[tex] \text{Probability that} \; \{X_T = n \} = P(X = n) = \frac{(rT)^n}{n!} e^{-rT}, \; n = 0,1, 2,3, \ldots [/tex]
The expected value of ##X_T## (= the mean of ##X##) is just ##rT##, as is the variance. It is a fundamental property of the Poisson distribution that its individual sub-parts are also Poisson-distributed, so (for example), the number of decays in second 1 is Poisson with mean ##r##, the number in second 2 is also Poisson with mean ##r##, the number in the first two seconds is Poisson with mean ##2r##, etc.

So, the number of decays in 20 seconds is Poisson with mean ##20r##. However, we do not know the value of ##r## or of ##rT = 20r##. All we have is a single observation of ##X_{20}##, and from that we want to say something about the value of ##r## or ##20r##. If you were asked to pick a single value of ##m = 20r## to bet on, what value would you choose? Personally, I would choose the observed value, 10,000. Basically, I have no reason at all to pick any other value than the one observed, so I would pick ##\hat{r} =10,000/20 = 500## (per second) as my estimate of ##r##. However, my estimate is bound to be at least a bit wrong because it is based on a finite sample of a random process. So, we want to estimate just how badly wrong our estimate could plausibly be, and that amounts to asking how large a variation in ##m = 20r## could we have while still making an observation of ##10,000## believable? The problem is that the observation itself is improbable, so we are really asking "how much less probable could our observation be before it becomes not-credible"?

Perhaps a coin-tossing example would be easier to follow, so let's imagine tossing a coin 100 independent times, with ##\Pr(H) = p## and ##\Pr(T) = 1-p## per toss. If ##X## is the observed number of heads in 100 tosses, the mean of ##X## is ##m = 100p##, and the "mode" (= most probable single value) is close to ##m## as well. So, if asked to bet on a value of ##m## based on a single observation ##X = n## I would choose the estimate (##\hat{m}##) of ##m## as ## \hat{m} = n##. For those reasons, if I observed exactly 50 heads, I would estimate that ##m = 50##, but I could very well be wrong! The value ##m = 50## would imply that ##p = 1/2## (a fair coin). For ##p = 1/2## exactly, ##\Pr{X = 50} \doteq 0.07959##, which is small. In other words, even if our estimate is exactly right, the observation is still not very likely---it is just more likely than any other single observation! In other words, for ##p \neq 1/2## the probability of ##\{X = 50\}## would be even smaller. For example, for ##p = .0.4## we would have ##P(X = 50) \doteq 0.01004##, which is still, perhaps believable. However, if ##p = 0.3## then ##P(X = 50) \doteq 0.1303 \: 10^{-4}##, and that seems too small to be believable: it is about 10,000 times less likely than the value we obtain when ##p = 1/2##.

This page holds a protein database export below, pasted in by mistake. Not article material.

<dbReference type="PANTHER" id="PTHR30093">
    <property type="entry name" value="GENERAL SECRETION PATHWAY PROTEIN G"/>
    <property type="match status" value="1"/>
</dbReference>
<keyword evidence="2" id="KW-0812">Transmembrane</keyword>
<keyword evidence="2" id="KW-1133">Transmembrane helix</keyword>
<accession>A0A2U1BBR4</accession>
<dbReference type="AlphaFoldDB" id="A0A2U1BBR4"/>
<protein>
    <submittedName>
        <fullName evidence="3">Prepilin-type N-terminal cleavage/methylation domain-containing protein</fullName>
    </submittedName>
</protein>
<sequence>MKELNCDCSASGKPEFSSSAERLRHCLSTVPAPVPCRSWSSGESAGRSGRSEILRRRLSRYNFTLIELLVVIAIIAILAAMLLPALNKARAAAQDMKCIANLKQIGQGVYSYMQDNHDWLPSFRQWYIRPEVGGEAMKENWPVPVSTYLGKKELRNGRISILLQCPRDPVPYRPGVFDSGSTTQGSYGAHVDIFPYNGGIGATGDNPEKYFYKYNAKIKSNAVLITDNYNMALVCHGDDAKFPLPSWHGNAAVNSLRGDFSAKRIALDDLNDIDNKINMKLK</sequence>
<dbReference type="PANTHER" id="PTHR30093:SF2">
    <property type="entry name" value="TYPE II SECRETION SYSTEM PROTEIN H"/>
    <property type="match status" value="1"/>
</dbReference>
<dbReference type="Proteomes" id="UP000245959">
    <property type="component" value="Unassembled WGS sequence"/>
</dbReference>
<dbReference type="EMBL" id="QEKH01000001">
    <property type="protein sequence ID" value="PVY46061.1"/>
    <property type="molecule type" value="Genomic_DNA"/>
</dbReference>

Basically, we want to devise an interval (a so-called "confidence interval") ##[\underline{p},\overline{p}]## so that we would feel "comfortable" making the claim that ##\underline{p} \leq p \leq \overline{p}##, but would feel very uncomfortable about asserting that either ##p < \underline{p}## or ##p > \overline{p}##. The remaining issues are what we mean be being comfortable or uncomfortable, and how to actually perform the computations of ##\underline{p}## and ##\overline{p}##. Statisticians have developed many tools and methods for dealing with these aspects of the problem.

The issues are similar for the Poisson-distribution case: you want to determine an interval ##[\underline{r}, \overline{r}]## for the unknown value of ##r##. It will certainly contain your single estimated value ##\hat{r} = 500##. You can Google "Poisson confidence interval" to find example and formulas, etc.